Keynote Address at Secretary-General’s High-Level Meeting on Financing the 2030 Agenda for Sustainable Development

September 24, 2018

As prepared for delivery 

Thank you, Secretary-General Guterres, for convening this important meeting and for so kindly inviting me to address it.

Thank you for the great work you are doing in supporting the SDGs and in equipping the UN to respond effectively to 21st century challenges. I promise you that you will always have a good friend in the IMF.

We have just heard some very inspiring words [from the video]. This young woman shows why we are here today—to make sure that all girls and all boys have a fair chance to thrive, to flourish, to develop their capacities, no matter who they are and where they are from.

This is the essence of the SDG agenda—a world free of poverty and deprivation; a fairer world; a world that respects the limits of nature.

We have witnessed important progress over the past few decades. In Indonesia, for example—where we will shortly hold our Annual Meetings—infant mortality has been halved, maternal mortality is less than a third of what it was, and the risk of falling into extreme poverty is only a tenth of what it used to be.

Achievements such as this reflect a combination of important structural reforms that led to robust economic growth, combined with the concerted efforts of the international community—embodied in the Millennium Development Goals.

The kind of progress we have seen in Indonesia shows clearly that when we put our minds to it, we can do it. The SDGs provide a clear destination, but without a roadmap for the next twelve years, it will be difficult to succeed.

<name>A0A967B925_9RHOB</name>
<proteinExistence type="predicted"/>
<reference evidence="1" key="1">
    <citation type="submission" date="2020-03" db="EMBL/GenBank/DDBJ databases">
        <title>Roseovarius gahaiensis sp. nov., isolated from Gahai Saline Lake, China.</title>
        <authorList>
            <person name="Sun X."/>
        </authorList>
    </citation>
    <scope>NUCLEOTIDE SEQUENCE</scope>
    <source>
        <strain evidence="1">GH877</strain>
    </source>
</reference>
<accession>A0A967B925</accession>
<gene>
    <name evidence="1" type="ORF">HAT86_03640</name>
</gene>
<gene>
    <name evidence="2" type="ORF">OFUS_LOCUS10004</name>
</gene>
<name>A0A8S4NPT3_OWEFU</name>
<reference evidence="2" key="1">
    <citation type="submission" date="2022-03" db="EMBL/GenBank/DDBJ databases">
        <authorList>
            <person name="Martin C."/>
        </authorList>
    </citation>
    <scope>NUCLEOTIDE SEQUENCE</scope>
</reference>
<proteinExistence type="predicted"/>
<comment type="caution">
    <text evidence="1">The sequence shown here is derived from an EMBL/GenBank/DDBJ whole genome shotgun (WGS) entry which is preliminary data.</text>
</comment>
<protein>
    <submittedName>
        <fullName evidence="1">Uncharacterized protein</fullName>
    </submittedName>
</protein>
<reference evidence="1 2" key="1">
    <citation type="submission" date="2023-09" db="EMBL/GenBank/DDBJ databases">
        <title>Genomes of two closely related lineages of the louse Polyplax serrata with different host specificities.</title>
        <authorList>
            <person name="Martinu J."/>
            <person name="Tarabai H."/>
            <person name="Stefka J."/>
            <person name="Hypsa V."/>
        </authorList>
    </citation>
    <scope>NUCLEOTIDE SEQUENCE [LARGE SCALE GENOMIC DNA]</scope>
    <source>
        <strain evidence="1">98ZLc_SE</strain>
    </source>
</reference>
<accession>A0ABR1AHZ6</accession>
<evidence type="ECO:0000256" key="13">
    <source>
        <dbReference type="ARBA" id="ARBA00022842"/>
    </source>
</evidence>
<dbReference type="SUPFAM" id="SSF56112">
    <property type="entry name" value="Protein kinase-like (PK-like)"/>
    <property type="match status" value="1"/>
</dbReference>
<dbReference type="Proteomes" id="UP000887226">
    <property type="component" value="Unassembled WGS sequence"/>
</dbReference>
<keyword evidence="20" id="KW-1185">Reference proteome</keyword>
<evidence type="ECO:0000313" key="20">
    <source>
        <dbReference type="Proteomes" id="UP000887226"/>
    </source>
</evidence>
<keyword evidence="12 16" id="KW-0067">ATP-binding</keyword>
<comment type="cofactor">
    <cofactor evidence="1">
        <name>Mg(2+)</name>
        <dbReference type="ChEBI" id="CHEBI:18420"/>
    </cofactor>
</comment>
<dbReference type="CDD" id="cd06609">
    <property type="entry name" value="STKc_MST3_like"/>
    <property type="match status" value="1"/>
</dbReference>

How can the IMF help with this? I would start by saying that, across key dimensions, the SDGs are aligned with the IMF’s mandate for sustainable and inclusive economic growth accompanied by financial stability.

Central to a successful journey to achieve the SDGs in low-income developing countries will be additional spending. Without basic knowledge about the spending requirements, however, we will not know how to get to the destination.

The IMF has done some analytical work to see what it would take for low-income developing countries to meet the SDGs. We looked at five areas that are critical for sustainable and inclusive growth—education, health, water and sanitation, roads, and electricity. Countries investing in these sectors will address deficits in human capital and physical infrastructure, which are a drag on their income and future prosperity.

Our main finding is that low-income developing countries need additional annual outlays of 14 percentage points of GDP on average. Across 49 low-income developing countries, additional spending needs amount to about US$520 billion a year—an estimate that is in the same ballpark as that of other institutions. Clearly, significant new spending is needed.

So how can we tackle this immense challenge—one that is essential to the well-being of whole generations?

As a necessary first step, low-income developing countries must own the responsibility for achieving the SDGs. Country efforts should focus on strengthening macroeconomic management, enhancing tax capacity, tackling spending inefficiencies, addressing the corruption that undermines inclusive growth, and fostering business environments where the private sector can thrive. The IMF will work closely with its member countries to actively support this reform agenda.